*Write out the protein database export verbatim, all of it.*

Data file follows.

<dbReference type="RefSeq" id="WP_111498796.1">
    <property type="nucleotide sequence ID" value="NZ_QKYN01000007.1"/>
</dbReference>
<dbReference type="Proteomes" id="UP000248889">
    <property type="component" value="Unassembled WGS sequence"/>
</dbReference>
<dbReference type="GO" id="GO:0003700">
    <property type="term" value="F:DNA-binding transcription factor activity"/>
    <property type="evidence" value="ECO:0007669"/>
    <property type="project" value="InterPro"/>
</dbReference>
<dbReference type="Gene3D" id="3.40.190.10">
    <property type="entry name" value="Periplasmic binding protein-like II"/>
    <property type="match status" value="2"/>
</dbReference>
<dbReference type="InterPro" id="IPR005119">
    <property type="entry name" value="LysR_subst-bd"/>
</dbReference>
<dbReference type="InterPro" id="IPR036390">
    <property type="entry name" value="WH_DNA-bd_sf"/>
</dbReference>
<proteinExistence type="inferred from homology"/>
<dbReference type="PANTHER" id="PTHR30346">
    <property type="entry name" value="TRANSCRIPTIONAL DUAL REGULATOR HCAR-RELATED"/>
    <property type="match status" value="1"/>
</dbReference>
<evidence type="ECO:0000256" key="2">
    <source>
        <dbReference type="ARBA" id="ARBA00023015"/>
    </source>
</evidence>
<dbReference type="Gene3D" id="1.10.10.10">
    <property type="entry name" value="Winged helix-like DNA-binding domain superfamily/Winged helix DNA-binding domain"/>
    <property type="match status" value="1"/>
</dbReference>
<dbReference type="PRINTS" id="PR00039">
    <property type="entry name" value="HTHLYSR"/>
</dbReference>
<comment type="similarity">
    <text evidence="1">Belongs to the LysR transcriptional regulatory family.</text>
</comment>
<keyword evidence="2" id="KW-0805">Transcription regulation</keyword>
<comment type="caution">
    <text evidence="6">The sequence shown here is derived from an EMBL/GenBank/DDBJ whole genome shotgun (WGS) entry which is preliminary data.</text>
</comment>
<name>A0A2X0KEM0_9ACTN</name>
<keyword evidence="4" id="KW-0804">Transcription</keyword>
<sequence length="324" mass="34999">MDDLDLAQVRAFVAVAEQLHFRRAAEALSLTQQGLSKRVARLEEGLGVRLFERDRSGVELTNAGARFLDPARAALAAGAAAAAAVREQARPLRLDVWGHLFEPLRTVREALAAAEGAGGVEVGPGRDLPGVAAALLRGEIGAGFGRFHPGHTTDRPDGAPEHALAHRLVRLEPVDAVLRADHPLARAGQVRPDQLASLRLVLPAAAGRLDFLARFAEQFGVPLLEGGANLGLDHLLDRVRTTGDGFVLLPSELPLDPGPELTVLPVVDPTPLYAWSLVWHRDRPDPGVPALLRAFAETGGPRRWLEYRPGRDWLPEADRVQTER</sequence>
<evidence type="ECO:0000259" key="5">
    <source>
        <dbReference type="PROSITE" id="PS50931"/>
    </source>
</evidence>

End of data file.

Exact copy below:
<dbReference type="RefSeq" id="WP_111498796.1">
    <property type="nucleotide sequence ID" value="NZ_QKYN01000007.1"/>
</dbReference>
<dbReference type="Proteomes" id="UP000248889">
    <property type="component" value="Unassembled WGS sequence"/>
</dbReference>
<dbReference type="GO" id="GO:0003700">
    <property type="term" value="F:DNA-binding transcription factor activity"/>
    <property type="evidence" value="ECO:0007669"/>
    <property type="project" value="InterPro"/>
</dbReference>
<dbReference type="Gene3D" id="3.40.190.10">
    <property type="entry name" value="Periplasmic binding protein-like II"/>
    <property type="match status" value="2"/>
</dbReference>
<dbReference type="InterPro" id="IPR005119">
    <property type="entry name" value="LysR_subst-bd"/>
</dbReference>
<dbReference type="InterPro" id="IPR036390">
    <property type="entry name" value="WH_DNA-bd_sf"/>
</dbReference>
<proteinExistence type="inferred from homology"/>
<dbReference type="PANTHER" id="PTHR30346">
    <property type="entry name" value="TRANSCRIPTIONAL DUAL REGULATOR HCAR-RELATED"/>
    <property type="match status" value="1"/>
</dbReference>
<evidence type="ECO:0000256" key="2">
    <source>
        <dbReference type="ARBA" id="ARBA00023015"/>
    </source>
</evidence>
<dbReference type="Gene3D" id="1.10.10.10">
    <property type="entry name" value="Winged helix-like DNA-binding domain superfamily/Winged helix DNA-binding domain"/>
    <property type="match status" value="1"/>
</dbReference>
<dbReference type="PRINTS" id="PR00039">
    <property type="entry name" value="HTHLYSR"/>
</dbReference>
<comment type="similarity">
    <text evidence="1">Belongs to the LysR transcriptional regulatory family.</text>
</comment>
<keyword evidence="2" id="KW-0805">Transcription regulation</keyword>
<comment type="caution">
    <text evidence="6">The sequence shown here is derived from an EMBL/GenBank/DDBJ whole genome shotgun (WGS) entry which is preliminary data.</text>
</comment>
<name>A0A2X0KEM0_9ACTN</name>
<keyword evidence="4" id="KW-0804">Transcription</keyword>
<sequence length="324" mass="34999">MDDLDLAQVRAFVAVAEQLHFRRAAEALSLTQQGLSKRVARLEEGLGVRLFERDRSGVELTNAGARFLDPARAALAAGAAAAAAVREQARPLRLDVWGHLFEPLRTVREALAAAEGAGGVEVGPGRDLPGVAAALLRGEIGAGFGRFHPGHTTDRPDGAPEHALAHRLVRLEPVDAVLRADHPLARAGQVRPDQLASLRLVLPAAAGRLDFLARFAEQFGVPLLEGGANLGLDHLLDRVRTTGDGFVLLPSELPLDPGPELTVLPVVDPTPLYAWSLVWHRDRPDPGVPALLRAFAETGGPRRWLEYRPGRDWLPEADRVQTER</sequence>
<evidence type="ECO:0000259" key="5">
    <source>
        <dbReference type="PROSITE" id="PS50931"/>
    </source>
</evidence>